Daily News Egypt interviewed Janina Kugel, labour director and member of the Managing Board at Siemens AG, to discuss the company’s strategy for qualifying Egyptian employees in their regional business.
What is Siemens programme for training and qualifying employees for projects in Egypt?
We already have two young people from Egypt who started the training programme with Siemens in Berlin last summer. They are part of our international apprenticeship programme in which young people of different nationalities come together at our sites in Berlin in order to be trained as engineers in electronics or mechatronics.
Vocational training is part of German heritage. People are trained for three years, alternating between practical and academic phases with a focus on the technical part. They also learn other qualifications as soft skills and, of course, German [as all training is conducted in German]. The trainees return to their home country when they have finished their training.
Now, we are also ready to educate those who will later be involved in Egyptian power plant operations. The first class, which consists of 25 people, will begin next month. There will be further classes; in total, we will train 600 people.
The training will focus on technical competency and will also include soft skills like management, processes, and communication. For us, it is important that our trainees are provided with a well-rounded education in order to manage plants.
Do you have a programme in universities for young Egyptians?
Yes, we do cooperation with different universities. In Egypt, we cooperate with Cairo University, Ain Shams University, the American University in Cairo (AUC), the German University in Cairo (GUC), and the technical education institute in Al-Matariyyah.
We have also global trainee programmes for which anyone can apply.
Do you cooperate with Egyptian ministries or government agencies in vocational training?
We work with the Ministry of Electricity and with the German Technical Cooperation Agency (GTZ). We want to create skills and employability that will last in Egypt. The idea is to train people in the region in order to maintain project sites and to build up a positive and long-term effect on education in Egypt.
What is the size of funds allocated by Siemens for qualifying and training young Egyptians?
We are investing a seven-figure sum in Euros. Education is key and that is what we are striving for at Siemens. The local qualification will benefit Egyptian society. Those who have received training will pass their skills on to the next generations. So it is our contribution to society.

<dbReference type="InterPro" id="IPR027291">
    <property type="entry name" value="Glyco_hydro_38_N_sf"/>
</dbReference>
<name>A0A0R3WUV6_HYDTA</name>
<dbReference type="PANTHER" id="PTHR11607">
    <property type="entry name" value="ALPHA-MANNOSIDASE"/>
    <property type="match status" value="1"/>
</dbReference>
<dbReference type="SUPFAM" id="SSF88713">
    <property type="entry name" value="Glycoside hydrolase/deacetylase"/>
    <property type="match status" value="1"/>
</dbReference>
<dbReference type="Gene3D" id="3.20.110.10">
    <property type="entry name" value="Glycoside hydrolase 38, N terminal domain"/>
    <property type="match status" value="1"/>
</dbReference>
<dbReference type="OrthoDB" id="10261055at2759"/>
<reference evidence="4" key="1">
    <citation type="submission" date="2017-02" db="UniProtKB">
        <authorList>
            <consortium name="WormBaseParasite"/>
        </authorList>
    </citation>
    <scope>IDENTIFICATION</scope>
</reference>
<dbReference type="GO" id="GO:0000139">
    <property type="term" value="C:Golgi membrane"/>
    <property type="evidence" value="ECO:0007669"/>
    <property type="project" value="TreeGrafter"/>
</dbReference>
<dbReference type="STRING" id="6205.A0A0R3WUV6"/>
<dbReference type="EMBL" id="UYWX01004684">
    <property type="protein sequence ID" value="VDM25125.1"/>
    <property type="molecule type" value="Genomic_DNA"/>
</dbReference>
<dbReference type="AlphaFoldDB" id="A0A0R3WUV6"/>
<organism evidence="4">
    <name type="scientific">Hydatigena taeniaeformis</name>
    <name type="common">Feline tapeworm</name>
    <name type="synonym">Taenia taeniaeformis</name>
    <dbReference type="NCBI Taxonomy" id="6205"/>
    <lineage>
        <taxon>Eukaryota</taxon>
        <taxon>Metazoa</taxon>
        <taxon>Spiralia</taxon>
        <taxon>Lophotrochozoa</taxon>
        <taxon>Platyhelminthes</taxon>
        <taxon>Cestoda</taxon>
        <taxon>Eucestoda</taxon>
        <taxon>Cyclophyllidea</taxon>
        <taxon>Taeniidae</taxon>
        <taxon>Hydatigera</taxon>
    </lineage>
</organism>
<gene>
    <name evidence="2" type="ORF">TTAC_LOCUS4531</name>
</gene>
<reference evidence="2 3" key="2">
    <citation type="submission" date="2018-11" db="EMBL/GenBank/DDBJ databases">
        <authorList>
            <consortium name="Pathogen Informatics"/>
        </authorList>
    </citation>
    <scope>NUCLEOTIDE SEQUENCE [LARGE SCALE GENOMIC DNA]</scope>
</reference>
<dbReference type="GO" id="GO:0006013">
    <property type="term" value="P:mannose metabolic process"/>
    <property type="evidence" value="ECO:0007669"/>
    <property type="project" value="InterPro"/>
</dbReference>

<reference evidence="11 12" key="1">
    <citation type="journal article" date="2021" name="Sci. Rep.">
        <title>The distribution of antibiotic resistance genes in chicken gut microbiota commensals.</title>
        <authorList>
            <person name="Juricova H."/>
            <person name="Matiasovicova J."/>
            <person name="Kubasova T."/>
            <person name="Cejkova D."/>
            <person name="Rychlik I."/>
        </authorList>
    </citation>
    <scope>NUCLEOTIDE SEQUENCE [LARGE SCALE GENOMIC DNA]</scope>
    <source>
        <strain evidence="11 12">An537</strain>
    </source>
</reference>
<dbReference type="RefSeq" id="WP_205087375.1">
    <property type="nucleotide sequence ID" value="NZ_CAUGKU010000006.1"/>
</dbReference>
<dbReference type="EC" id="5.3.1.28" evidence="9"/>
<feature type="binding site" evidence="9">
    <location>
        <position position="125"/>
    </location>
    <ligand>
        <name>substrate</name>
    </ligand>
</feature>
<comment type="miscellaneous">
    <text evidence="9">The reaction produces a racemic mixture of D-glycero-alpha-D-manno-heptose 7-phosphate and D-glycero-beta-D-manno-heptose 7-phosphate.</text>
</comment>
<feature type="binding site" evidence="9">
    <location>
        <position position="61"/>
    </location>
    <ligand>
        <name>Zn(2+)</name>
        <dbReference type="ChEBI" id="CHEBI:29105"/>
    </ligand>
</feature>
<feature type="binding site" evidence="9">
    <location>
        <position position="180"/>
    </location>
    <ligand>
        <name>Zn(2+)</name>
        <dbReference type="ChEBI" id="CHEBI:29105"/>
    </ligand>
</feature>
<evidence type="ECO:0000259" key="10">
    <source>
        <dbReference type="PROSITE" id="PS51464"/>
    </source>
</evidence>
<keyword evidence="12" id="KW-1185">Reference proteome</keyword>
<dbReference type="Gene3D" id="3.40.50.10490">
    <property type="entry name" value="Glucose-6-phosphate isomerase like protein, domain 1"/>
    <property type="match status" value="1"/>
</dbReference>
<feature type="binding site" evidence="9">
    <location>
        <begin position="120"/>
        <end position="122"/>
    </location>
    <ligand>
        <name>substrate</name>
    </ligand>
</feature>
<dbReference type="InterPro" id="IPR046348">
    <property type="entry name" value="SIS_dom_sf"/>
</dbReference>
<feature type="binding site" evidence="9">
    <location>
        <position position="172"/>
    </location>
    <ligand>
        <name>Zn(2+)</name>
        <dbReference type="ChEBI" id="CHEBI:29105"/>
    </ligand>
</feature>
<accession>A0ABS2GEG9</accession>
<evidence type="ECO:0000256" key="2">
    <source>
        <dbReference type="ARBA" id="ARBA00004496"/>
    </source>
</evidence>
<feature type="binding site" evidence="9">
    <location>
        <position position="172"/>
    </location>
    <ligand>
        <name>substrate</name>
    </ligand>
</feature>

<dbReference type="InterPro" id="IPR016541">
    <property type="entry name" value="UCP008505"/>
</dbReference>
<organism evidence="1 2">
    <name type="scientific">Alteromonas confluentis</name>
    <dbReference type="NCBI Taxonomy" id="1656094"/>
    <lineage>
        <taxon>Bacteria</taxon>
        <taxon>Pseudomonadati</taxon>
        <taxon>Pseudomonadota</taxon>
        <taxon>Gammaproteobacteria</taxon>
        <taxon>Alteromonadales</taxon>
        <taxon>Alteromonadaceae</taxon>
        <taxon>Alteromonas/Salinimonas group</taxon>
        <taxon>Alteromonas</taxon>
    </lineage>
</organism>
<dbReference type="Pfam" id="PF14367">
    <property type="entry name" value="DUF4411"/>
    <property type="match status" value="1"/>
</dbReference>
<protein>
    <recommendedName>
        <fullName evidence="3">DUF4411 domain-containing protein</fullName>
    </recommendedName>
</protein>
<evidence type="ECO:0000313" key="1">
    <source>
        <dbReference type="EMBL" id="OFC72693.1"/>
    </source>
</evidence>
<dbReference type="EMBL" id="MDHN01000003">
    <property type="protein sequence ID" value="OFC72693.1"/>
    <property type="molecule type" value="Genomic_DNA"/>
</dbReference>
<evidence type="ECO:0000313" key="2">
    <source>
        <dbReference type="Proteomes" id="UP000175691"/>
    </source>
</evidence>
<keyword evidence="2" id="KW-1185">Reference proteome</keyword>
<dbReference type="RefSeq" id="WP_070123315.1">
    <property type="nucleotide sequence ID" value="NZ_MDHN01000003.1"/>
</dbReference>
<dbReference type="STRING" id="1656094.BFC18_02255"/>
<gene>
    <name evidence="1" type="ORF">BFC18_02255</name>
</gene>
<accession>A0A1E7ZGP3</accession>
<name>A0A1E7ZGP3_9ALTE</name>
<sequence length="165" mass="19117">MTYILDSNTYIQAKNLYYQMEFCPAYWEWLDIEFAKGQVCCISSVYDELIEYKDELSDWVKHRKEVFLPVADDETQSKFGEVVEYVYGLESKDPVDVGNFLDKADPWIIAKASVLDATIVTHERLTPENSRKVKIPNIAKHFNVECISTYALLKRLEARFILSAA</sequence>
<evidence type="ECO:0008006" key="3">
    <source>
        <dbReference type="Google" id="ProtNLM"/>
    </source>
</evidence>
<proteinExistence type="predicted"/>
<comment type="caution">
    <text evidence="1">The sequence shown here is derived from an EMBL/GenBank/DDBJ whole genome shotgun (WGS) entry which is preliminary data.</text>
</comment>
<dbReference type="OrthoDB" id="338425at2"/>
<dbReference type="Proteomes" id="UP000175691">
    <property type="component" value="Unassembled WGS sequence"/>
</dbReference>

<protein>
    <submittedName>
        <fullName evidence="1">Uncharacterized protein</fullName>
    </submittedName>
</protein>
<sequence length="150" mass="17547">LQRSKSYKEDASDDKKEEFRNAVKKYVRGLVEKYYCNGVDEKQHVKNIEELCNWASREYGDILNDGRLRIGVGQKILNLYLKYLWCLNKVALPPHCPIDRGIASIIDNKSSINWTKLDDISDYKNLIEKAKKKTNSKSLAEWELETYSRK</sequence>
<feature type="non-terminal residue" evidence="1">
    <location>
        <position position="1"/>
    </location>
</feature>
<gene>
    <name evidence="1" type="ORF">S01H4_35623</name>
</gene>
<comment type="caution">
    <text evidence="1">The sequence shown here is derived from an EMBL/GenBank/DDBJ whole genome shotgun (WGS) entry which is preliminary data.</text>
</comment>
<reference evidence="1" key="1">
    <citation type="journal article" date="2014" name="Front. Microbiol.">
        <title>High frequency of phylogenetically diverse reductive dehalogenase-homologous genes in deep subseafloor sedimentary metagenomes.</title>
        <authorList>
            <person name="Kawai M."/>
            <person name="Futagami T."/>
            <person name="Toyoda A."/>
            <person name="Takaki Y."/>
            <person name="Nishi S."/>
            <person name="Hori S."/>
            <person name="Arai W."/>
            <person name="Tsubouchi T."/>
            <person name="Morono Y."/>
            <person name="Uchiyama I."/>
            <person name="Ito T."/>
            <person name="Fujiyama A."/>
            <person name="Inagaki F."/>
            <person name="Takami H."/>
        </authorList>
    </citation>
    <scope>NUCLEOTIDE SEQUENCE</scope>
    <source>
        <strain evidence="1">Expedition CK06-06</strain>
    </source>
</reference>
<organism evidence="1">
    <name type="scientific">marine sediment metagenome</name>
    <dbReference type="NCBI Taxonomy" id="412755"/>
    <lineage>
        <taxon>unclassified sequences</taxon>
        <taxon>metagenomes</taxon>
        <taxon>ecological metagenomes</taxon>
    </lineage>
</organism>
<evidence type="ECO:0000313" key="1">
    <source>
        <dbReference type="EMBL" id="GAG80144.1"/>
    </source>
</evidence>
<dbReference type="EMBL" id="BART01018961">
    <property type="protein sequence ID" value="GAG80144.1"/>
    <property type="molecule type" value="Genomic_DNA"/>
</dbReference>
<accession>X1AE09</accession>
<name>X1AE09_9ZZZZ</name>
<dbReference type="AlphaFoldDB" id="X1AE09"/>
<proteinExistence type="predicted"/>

How much money is being allocated by Siemens to its training programmes around the world?
In fiscal year 2015, Siemens invested more than €500m in our training and development activities worldwide. We allocated €242m to training and education for youth and €265m was dedicated to the continuing education of our employees.
Siemens announced that it intends to establish wind turbine manufacture in Egypt and that the project will create job opportunities for young people. How many jobs will be created?
We will provide training and employment for up to 1,000 people. They will be hired through the Ministry of Electricity and we will support the ministry by choosing people with the necessary qualifications. The power plants are operated by our client, so the total number of graduates hired is up to them. We expect to provide up to 600 candidates for employment at the power plants. Besides our own factory, there will be secondary employment for contractors and suppliers in the various wind parks during their construction phases across the country.
Is there a limit for the number of jobs in your projects in Egypt?
No, we don’t have a limit. We are entrepreneurs. We want to grow our business profitably. So if we grow, we also make sure that we have the appropriate employees to do so, in terms of quantity as well as qualifications.